Concord seedless grapes for mom

lavender_lass(4b)March 18, 2010

Mom's in zone 5, eastern WA and wants to grow some seedless concord grapes. I've heard they're not as hardy as regular concords, but they are listed as zone 5. Does anyone grow these? Any advice on planting or trellising?

She only wants a couple of plants and is thinking of letting them grow on the same type of plastic pvc pipe/trellis creations she's making for her roses. They're actually pretty sturdy, since the pvc pipe is placed over rebar. She doesn't need a lot of grapes (more of a fun thing for grandkids) so detailed pruning advice is not necessary :)

Also, do they really taste like concord grapes?

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denninmi(8a)

Yes, they do taste the same, but the grapes are VERY small. There are some better, newer seedless purple American grapes with similar flavor and larger fruit.

I think Mars would be the best variety of these new seedless. Said to taste very similar to Concord. Mine hasn't fruited yet, but hopefully this year, its 3rd year in the ground. Rated hardy for Zone 5.

But, at any rate, to answer your original question, Seedless Concord should be fully hardy in Zone 5.

    Bookmark   March 18, 2010 at 4:53PM
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jellyman(6/7VA)

Lavender:

Please do not plant, or authorize the planting of seedless concord grapes. They will produce next to nothing. I had one for nearly ten years and also grow regular seeded concord, which has some black rot problems but at least sets lots of grapes.

If you want the concord flavor for uses like jellymaking, plant a regular concord, since the presence of seeds makes little to no difference for jelly. If you want a good blue seedless grape for eating out of hand, plant something like Jupiter.

Don Yellman, Great Falls, VA

    Bookmark   March 18, 2010 at 7:56PM
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grapeguy(3b)

http://www.nysaes.cornell.edu/hort/faculty/reisch/bulletin/table/tableindex2.html

Check out this website for varieties. You could try Mars or Venus.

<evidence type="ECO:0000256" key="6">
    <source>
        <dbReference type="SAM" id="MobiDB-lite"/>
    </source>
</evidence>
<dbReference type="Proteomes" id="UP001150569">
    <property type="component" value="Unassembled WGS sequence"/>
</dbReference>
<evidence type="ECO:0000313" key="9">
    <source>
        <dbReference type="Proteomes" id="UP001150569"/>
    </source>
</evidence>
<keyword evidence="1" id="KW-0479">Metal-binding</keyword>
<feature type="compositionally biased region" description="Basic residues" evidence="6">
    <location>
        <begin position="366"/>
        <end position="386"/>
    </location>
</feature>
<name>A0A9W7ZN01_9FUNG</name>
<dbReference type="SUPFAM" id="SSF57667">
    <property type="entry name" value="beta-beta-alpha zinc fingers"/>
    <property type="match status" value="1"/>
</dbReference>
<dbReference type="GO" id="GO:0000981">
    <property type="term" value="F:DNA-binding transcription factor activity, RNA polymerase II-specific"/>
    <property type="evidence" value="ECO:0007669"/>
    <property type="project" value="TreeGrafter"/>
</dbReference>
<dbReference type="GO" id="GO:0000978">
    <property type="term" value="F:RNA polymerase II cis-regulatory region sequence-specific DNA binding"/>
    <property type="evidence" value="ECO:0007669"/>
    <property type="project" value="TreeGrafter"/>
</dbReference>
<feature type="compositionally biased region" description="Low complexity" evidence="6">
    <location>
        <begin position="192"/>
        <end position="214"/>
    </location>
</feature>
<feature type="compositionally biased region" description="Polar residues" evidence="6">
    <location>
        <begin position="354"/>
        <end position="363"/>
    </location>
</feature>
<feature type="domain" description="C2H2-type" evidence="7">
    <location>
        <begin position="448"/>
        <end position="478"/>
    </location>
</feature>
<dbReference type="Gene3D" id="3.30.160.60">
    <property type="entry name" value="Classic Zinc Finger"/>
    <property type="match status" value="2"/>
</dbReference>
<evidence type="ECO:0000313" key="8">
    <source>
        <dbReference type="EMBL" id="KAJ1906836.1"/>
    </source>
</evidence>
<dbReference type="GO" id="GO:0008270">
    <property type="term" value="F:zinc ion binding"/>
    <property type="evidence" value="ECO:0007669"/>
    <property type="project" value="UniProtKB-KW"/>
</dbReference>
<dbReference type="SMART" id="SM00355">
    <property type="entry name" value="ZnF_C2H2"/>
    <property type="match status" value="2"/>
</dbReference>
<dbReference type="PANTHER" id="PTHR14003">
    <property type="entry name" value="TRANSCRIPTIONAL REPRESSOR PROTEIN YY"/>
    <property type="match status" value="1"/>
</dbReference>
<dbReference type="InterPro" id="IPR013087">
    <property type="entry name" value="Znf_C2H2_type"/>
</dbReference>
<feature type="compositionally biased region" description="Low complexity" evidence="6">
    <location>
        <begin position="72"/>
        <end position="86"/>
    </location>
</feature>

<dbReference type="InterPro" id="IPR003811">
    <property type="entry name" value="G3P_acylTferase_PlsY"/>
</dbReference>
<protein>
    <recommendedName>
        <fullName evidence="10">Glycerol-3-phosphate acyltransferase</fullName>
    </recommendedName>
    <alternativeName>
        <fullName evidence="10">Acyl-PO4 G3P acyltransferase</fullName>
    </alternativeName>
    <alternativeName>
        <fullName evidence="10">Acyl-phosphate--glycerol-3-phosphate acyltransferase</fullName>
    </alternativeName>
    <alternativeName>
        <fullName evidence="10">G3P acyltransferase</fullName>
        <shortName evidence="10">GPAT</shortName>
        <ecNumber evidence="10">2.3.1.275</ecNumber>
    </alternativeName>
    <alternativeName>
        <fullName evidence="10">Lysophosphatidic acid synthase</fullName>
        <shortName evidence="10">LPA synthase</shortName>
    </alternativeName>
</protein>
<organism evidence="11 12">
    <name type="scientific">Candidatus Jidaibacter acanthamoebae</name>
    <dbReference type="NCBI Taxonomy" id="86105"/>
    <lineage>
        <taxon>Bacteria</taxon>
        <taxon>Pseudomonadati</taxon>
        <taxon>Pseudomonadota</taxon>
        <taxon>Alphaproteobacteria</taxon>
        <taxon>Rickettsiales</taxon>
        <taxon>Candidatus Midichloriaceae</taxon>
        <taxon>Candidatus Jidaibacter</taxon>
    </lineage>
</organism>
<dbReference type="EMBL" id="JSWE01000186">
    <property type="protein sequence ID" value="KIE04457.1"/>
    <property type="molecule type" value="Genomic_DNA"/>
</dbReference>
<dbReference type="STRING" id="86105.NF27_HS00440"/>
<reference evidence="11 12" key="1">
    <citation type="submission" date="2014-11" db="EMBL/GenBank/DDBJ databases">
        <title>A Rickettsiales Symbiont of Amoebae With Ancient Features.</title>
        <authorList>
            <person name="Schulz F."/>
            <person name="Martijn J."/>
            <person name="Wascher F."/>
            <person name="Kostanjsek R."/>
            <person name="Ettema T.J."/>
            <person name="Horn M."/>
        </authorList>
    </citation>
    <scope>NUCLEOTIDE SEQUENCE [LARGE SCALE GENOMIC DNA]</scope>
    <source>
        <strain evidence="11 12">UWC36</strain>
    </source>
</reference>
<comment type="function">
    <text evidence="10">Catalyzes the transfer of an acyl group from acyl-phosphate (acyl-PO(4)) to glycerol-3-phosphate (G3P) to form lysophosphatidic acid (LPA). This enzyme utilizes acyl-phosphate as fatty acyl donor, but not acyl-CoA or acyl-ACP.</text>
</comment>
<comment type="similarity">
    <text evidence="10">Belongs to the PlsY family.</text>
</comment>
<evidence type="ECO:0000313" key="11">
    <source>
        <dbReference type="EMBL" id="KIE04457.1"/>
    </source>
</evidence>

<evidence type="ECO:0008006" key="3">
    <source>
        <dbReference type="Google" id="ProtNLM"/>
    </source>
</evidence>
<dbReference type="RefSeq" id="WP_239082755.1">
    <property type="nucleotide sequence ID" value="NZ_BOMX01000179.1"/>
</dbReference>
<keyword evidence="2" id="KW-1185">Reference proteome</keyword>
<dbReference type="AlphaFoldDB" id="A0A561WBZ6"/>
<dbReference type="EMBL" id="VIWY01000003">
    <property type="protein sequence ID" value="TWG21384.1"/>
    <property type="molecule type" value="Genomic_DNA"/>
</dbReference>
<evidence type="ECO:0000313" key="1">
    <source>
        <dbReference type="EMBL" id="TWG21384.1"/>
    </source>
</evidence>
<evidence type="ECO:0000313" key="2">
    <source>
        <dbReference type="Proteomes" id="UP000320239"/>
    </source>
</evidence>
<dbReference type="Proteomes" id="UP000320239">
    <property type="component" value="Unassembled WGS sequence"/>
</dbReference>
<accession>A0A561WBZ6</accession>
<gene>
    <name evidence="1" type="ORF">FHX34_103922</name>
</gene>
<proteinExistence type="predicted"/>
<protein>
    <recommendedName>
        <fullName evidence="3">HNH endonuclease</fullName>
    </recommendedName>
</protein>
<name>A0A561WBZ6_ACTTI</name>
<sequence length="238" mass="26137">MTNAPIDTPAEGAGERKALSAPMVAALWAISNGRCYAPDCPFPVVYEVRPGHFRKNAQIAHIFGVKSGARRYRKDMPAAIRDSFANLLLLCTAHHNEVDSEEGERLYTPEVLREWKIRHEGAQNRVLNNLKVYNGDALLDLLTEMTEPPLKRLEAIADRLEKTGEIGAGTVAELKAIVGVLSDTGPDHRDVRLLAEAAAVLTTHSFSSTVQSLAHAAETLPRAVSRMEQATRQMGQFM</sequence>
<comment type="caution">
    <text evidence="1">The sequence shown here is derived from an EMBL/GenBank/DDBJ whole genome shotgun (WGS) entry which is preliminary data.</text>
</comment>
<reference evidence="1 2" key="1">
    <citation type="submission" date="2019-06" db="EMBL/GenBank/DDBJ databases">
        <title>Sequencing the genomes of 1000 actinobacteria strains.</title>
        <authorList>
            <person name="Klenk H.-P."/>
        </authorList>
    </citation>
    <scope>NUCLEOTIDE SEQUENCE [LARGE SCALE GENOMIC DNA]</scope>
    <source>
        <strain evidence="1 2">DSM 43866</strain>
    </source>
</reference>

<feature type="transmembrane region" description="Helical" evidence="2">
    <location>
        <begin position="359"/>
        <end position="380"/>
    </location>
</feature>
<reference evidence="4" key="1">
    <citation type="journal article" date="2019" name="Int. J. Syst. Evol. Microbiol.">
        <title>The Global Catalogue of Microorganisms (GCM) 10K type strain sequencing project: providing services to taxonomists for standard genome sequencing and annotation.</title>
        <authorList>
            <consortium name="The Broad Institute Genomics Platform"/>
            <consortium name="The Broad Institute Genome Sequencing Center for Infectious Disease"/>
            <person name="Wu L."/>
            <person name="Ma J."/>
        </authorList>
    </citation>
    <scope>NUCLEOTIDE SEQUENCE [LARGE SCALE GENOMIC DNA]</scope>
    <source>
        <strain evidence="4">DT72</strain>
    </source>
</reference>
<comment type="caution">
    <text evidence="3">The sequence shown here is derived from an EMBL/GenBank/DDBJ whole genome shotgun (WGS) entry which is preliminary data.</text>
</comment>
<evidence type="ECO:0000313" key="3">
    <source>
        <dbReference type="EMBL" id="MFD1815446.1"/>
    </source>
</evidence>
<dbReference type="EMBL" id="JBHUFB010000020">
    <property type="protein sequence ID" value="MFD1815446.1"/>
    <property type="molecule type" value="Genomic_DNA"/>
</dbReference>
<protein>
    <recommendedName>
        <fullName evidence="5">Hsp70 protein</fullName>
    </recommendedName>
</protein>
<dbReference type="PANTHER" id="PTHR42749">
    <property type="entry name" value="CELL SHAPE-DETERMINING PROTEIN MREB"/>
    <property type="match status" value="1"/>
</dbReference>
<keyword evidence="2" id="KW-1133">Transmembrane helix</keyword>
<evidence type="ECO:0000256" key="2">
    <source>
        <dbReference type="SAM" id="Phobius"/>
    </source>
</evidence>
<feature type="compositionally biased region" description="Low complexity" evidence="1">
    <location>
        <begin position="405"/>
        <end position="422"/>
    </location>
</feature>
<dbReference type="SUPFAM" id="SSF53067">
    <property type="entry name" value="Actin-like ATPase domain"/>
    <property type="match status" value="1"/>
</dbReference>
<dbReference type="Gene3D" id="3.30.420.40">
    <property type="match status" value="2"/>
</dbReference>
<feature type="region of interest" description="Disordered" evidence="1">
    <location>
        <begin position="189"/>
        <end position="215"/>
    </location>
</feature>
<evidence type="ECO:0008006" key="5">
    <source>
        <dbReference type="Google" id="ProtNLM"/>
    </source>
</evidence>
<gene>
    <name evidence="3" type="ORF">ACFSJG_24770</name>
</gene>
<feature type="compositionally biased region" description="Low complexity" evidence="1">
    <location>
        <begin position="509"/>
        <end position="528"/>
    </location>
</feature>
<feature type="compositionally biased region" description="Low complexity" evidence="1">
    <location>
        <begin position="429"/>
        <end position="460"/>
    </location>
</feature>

There are certainly better grapes than Concord seedless.
Up in BC we grow Coronation seedless its quite a nice table grape. That's not to far from WA.

Cheers

    Bookmark   March 18, 2010 at 9:17PM
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denninmi(8a)

My mother actually planted my Seedless Concord in the 1960's. It has an abundant amount of clusters, the issue is just that the berries are so small, they really don't amount to much in terms of yield.

The flavor is excellent, of course.

But yes, you could probably do better with a newer seedless.

    Bookmark   March 18, 2010 at 10:44PM
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imred

I grow seedless concords as well as regular concords, The old fashioned concords make the best jelly but for anything else I prefer the seedless ones. Yes they are smaller but mine are very prolific We freeze sev. gallons by freezing on a cookie sheet and then pouring into ziplock bags. They make a great pie, are wonderful out of the bag on cereal, icecream and in fruit salads. many time when I want a snack I get a bowlful and eat them straight. They are my favorite graPE

    Bookmark   March 20, 2010 at 12:26PM
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fruithack

Do NOT plant Concord Seedless grapes. This is one sorry variety. The worst out of about 25 that I've tried. Venus has that Concord flavor you want, is excellent all around, but a little slow to bear initially. Jupiter is even better than Venus, with a more appealing flavor, but not Concord like.

    Bookmark   March 20, 2010 at 10:02PM
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lavender_lass(4b)

Imred- Good to see that someone likes Concord seedless LOL.

Mom has her heart set on them, so we found a couple of plants at Lowe's yesterday, and she's very happy! She already has a couple of concord grapes we got at Lowe's last fall. Any problem with growing them on the same trellis area? They're just on some heavy trellis attached to the deck and from there, they can run up to the railing and around. Mom just wants a few grapes to eat, but doesn't do a lot of canning, preserving, etc. Freezing the grapes and adding them later on cereal and ice cream sounds like something she might like to try...thanks for the suggestion!

    Bookmark   March 21, 2010 at 8:14PM
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